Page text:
The 13 June federal elections in Belgium led to a new stage of political crisis in the country. The elections, called early, saw different results in the Flemish north and the Walloon and Brussels regions. In the Flemish area, the rightwing middle class nationalists of the N-VA (New Flemish Alliance) won a landslide with over 31% of the votes. The three traditional parties (Christian Democrats, Social Democrats and Liberals) were at a historic low, with only 45%.
In the French-speaking regions, the formerly social-democratic PS (Socialist Party) won (35.7% for the Senate and 37.5% for the Lower House). The liberal MR’s growth in the 2007 election vanished and the breakthrough of the green party, Ecolo, in the 2009 Euro elections, was not confirmed.
The CWI in Belgium (LSP) participated in the elections, with a list of its own in the Flemish area and as part of a broader alliance, Front des Gauches, in Brussels and Wallonia, together with five other left parties (PC, LCR, CAP, PH and Velorution). The LSP got 0.20% (7,800 votes) and the Front des Gauches won 1.15% (28.000 votes).
Socialistworld.net spoke to Anja Deschoemacker, who headed the list of Front des Gauches in Brussels.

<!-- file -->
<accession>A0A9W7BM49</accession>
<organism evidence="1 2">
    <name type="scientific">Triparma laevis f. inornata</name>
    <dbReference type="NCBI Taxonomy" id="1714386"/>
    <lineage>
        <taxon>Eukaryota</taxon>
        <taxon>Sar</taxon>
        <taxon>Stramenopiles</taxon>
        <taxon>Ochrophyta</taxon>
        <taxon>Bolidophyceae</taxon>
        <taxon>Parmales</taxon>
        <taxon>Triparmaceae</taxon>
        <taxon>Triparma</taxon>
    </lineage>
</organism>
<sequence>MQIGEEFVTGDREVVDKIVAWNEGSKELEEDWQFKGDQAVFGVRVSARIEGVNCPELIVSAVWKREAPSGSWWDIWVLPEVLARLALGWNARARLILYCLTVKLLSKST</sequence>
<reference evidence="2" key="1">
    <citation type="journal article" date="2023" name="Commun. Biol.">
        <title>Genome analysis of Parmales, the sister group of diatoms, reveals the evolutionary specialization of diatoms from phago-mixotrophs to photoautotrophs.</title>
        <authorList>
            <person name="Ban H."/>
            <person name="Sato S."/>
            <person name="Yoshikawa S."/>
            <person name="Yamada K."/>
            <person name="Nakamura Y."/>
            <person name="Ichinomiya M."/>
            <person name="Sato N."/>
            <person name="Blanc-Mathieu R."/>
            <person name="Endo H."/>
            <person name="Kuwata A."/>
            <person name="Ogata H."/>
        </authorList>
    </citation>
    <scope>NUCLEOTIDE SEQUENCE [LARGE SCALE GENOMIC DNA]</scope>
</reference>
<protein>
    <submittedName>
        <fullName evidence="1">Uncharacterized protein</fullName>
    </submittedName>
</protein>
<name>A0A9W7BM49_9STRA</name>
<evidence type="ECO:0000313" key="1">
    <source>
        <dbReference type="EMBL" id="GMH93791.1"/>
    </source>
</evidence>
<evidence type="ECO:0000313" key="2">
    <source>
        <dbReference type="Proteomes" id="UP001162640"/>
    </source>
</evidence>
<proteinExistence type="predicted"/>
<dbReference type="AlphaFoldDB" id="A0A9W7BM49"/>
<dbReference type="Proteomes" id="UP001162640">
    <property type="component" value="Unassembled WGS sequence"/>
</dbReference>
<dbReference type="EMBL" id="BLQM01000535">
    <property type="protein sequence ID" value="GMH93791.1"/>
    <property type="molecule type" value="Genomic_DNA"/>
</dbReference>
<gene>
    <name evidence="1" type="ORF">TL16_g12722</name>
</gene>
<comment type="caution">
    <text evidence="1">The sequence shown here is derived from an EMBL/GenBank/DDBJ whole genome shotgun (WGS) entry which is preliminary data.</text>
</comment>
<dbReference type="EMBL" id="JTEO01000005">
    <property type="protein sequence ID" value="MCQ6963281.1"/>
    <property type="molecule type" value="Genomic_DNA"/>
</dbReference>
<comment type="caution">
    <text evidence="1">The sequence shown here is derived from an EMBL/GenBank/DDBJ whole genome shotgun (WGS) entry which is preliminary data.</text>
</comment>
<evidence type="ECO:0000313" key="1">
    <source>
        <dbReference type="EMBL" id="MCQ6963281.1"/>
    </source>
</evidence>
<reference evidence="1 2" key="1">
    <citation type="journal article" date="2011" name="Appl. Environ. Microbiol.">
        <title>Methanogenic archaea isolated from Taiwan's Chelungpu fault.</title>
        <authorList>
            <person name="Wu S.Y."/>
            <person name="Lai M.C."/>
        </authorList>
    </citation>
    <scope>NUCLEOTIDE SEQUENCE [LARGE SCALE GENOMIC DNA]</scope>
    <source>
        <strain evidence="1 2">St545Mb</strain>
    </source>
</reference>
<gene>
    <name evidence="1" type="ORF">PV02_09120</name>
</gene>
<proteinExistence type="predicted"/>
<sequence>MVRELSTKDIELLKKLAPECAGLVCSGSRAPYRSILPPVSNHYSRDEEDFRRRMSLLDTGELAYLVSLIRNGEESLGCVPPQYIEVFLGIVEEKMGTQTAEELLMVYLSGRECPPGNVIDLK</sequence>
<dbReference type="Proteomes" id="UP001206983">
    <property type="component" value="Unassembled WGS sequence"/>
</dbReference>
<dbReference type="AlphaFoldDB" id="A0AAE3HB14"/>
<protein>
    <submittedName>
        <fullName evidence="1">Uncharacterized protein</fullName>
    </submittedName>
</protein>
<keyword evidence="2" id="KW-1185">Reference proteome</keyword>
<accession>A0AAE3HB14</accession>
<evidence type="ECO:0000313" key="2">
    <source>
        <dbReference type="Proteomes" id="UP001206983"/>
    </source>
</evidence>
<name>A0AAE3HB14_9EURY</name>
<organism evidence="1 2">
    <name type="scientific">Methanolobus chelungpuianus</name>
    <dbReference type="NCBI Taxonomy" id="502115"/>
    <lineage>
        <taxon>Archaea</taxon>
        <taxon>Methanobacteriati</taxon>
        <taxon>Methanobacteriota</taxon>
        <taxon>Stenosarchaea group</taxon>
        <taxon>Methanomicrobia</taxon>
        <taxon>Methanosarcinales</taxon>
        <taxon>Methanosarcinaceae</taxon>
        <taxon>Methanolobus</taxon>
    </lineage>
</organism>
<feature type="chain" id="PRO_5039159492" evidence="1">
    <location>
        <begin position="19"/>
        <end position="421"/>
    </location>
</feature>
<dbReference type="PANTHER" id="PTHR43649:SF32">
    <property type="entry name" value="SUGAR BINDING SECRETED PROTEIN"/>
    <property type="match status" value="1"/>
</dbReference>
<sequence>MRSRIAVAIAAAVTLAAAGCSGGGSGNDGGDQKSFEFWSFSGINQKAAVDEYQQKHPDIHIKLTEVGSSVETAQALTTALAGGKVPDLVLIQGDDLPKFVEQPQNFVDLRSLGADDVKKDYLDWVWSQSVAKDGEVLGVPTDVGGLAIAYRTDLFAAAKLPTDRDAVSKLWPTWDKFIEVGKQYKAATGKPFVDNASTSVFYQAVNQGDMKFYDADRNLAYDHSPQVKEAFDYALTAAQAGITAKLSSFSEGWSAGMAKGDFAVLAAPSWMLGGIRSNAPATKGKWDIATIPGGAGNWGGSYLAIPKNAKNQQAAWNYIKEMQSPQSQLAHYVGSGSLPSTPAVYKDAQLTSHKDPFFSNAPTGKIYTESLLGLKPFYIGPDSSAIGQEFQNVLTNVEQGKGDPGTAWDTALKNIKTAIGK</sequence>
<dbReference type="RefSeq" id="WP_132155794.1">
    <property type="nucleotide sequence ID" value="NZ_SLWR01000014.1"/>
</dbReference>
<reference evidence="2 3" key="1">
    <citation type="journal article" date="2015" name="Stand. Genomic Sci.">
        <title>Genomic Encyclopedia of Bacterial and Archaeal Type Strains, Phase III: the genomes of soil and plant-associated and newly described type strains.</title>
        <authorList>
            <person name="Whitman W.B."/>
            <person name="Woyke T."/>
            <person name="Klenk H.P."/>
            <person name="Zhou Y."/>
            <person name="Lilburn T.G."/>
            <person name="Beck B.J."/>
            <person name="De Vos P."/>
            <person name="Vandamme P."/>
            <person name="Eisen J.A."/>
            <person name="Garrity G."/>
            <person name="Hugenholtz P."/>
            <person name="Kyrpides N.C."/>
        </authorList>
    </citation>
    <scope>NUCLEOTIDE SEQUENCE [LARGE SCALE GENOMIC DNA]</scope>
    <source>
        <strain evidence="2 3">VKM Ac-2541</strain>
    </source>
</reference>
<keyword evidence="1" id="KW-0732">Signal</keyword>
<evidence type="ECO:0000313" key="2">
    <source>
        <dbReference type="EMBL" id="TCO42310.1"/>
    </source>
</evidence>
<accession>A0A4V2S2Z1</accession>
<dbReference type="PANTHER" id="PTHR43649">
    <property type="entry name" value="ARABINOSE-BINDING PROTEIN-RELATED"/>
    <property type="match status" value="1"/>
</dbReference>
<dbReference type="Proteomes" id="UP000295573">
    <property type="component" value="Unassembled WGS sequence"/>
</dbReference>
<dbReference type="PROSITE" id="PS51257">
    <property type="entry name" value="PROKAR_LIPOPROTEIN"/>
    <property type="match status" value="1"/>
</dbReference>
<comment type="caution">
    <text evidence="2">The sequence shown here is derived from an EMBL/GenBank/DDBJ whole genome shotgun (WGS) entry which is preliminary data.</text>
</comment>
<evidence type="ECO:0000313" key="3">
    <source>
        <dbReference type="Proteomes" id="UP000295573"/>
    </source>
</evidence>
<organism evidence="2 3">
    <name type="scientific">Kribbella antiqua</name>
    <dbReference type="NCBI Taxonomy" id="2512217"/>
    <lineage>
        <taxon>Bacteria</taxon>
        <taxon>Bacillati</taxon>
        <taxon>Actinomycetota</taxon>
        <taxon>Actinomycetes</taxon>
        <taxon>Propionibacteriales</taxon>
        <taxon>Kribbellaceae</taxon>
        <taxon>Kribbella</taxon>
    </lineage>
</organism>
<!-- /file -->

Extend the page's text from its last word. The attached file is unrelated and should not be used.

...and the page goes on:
Socialistworld.net: In Flanders, the N-VA won 30% of the vote. Will this party become a new large party and can it lead a stable government?
Anja: “The stability of the leading position won by party leader Bart De Wever is uncertain. The party itself is a small petty-bourgeois party supporting the positions of the small bosses in the Flemish area. The party combines the demands of the Flemish bosses with a business-like Flemish nationalism based on economical selfishness, with a more romantic wing of historical Flemish-nationalism. Finding a balance between those wings will prove to be difficult.
“The key question will be if Bart De Wever will be prepared to use his newly won position in the interests of the Belgian ruling class. If he is not, we will go into a period with a continuing political crisis, with chaos and instability against the background of financial speculators looking for a new prey. This could be an excuse for the three traditional political parties, eventually together with the greens, to take control of the situation by forming a government of national unity. In that case, the media would do all it could to blame the N-VA and De Wever for the crisis. De Wever could follow the same path of the previous prime minister, Yves Leterme, from the CD&V and go from “hero to zero”.